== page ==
The Downtown Design Review Board will take its first look at a design proposal for a 14-story hotel at 103 Pike St on Tuesday, October 3rd. Across from Seattle’s premier tourist destination which attracts more than 10 million visitors per year, the project aims to connect with Pike Place Market through high-quality pedestrian amenities. The developer promises to attract a boutique hotel operator to create a “small destination hotel” that becomes a “landmark for the city” with a rooftop bar activating the neighborhood late into the night and offering stunning views. Ankrom Moison is the architecture firm tasked with achieving that vision.

Tuesday night we will find out if the review board thinks architects are on the right track in early designs. The architects’ preferred plan is a pivot concept that would skew the tower slightly off the street grid, which they argue would activate the southwest corner and provide visual interest from First Avenue. The preferred scheme would include 121 hotel units, five residential units, and about 7,200 square feet of commercial space–slightly less total square footage than the other two options presented.

The PIvot would swing the hotel section off the retail base. (Ankrom Moison Architects)

The 14-story tower would max out allowed buildable height for the parcel’s DMC-145 zoning, which has a base floor area ratio of 5.0, maxing out at 8.0 with incentives. Just to the north and east, the zoning jumps as high as 440 feet with DMC-440, but the block adjacent the market is zoned less high, likely in deference to the bustling relatively low-slung public market.

Many nearby buildings are much taller. For example, the 2nd and Pine project under construction two blocks north is 400 feet. (Ankrom Moison Architects)

The existing building occupying the site is three stories tall and hosts a handful of businesses including Seattle Coffee Works, Seattle Shirt Company, Pho Mililani, a smoke shop, and the Green Tortoise Hostel.

Existing building from Pike Place pedestrian scramble. (Google Maps)

In addition to boasting a prime location for people walking, the site is near the Westlake Center light rail station and will soon be adjacent to a streetcar stop when the Center City Connector opens, which is anticipated in 2020. Downtown’s premier protected bike route in Second Avenue is just a block north. Given the wealth of options, the project proposes no parking.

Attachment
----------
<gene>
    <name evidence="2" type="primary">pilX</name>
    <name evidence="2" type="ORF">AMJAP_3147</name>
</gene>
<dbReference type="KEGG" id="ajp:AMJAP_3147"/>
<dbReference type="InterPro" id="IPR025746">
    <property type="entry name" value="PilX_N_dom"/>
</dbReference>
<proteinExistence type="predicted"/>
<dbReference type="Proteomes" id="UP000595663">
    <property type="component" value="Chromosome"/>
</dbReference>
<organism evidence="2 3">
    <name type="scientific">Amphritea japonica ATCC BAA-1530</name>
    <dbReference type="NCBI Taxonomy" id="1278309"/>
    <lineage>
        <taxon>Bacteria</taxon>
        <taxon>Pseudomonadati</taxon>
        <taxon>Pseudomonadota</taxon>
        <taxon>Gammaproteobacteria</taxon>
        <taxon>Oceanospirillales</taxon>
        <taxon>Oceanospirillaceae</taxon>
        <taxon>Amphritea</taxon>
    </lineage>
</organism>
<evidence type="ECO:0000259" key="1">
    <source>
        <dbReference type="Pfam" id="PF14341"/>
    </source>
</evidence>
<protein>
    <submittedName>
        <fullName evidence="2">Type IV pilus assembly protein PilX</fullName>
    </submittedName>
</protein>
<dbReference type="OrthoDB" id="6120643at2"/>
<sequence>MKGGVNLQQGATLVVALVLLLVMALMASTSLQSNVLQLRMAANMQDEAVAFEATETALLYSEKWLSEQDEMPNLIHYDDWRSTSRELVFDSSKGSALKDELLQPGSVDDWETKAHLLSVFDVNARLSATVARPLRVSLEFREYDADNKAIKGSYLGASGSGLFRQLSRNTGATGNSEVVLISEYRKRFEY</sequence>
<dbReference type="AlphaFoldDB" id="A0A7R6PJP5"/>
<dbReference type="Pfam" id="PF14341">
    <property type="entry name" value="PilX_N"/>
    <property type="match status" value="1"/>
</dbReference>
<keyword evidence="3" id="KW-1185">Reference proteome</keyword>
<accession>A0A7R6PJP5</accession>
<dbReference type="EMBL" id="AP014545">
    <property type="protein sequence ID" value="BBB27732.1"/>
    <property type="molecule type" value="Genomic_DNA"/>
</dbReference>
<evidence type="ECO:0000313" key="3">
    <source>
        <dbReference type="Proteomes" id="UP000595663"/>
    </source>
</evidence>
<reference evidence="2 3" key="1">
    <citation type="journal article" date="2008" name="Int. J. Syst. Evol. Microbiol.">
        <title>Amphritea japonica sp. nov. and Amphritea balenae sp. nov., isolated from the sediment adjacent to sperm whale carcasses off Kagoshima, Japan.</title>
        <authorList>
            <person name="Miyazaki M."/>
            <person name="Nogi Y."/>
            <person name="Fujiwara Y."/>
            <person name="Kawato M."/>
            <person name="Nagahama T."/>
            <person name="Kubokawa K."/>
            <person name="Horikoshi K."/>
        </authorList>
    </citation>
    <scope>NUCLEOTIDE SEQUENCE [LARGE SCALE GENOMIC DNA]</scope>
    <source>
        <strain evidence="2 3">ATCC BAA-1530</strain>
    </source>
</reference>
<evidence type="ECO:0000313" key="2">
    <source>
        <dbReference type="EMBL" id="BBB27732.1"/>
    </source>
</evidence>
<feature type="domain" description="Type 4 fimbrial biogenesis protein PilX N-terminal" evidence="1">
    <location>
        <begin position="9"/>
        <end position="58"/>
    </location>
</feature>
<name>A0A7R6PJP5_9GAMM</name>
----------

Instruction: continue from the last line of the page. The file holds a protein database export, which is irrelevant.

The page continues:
Transportation access with circle showing a rough five-minute walkshed. (Ankrom Moison Architects)

Architects hope to echo the spirit of Pike Place Market with their two floors of retail and their design choices with similar steel and glass touches proposed. The existing building scores relatively well on the Jan Gehl door index with five along its small street frontage, so hopefully that important aspect carries over as well. Architects do envision more transparency than the obscured windows of T-shirt company, smoke shop, and pho restaurant currently provide.

Design cues are taken from Pike Place Market. (Moison Ankrom Architects)

The design review meeting is at 7pm tomorrow (Tuesday, October 3rd) at Seattle City Hall Room L280 and includes a chance for brief public testimony.

5 COMMENTS

  1. I think losing this facade will really screw up the look of that iconic intersection. Sure, go up and above that facade, do the pivot above that facade (maybe) but for goodness sakes, save the facade and the neon tortoise sign. Am I the only one who thinks so?

    • That was my same thought. That’s a nice facade. I suppose it’s a bit easier for construction if you can just wipe the whole building over and start from scratch, but I think it’s worth preserving what’s there.

    • Yeah I think preserving the facade and signage would be worthwhile, especially if the windows could be made larger and more transparent at the street level.

  2. Oof. Could we at least have red brick? The heck with them working so hard to “echo the spirit” – the theme of the place just isn’t that complex! Agreed that keeping the facade would be a nice touch, but heck, at the LEAST make the brick red!!

  3. Supposedly the Green Tortoise is one of the better hostels in the US. Aside from that, it’s a shame to see a $35 a night hostel replaced with a $300 a night hotel.

    Also, given the much higher density of people staying in a dormitory style hostel vs a luxury hotel, this building probably isn’t increasing the capacity over the hostel much.

    It would be nice if they required providing space for the hostel in the new building…

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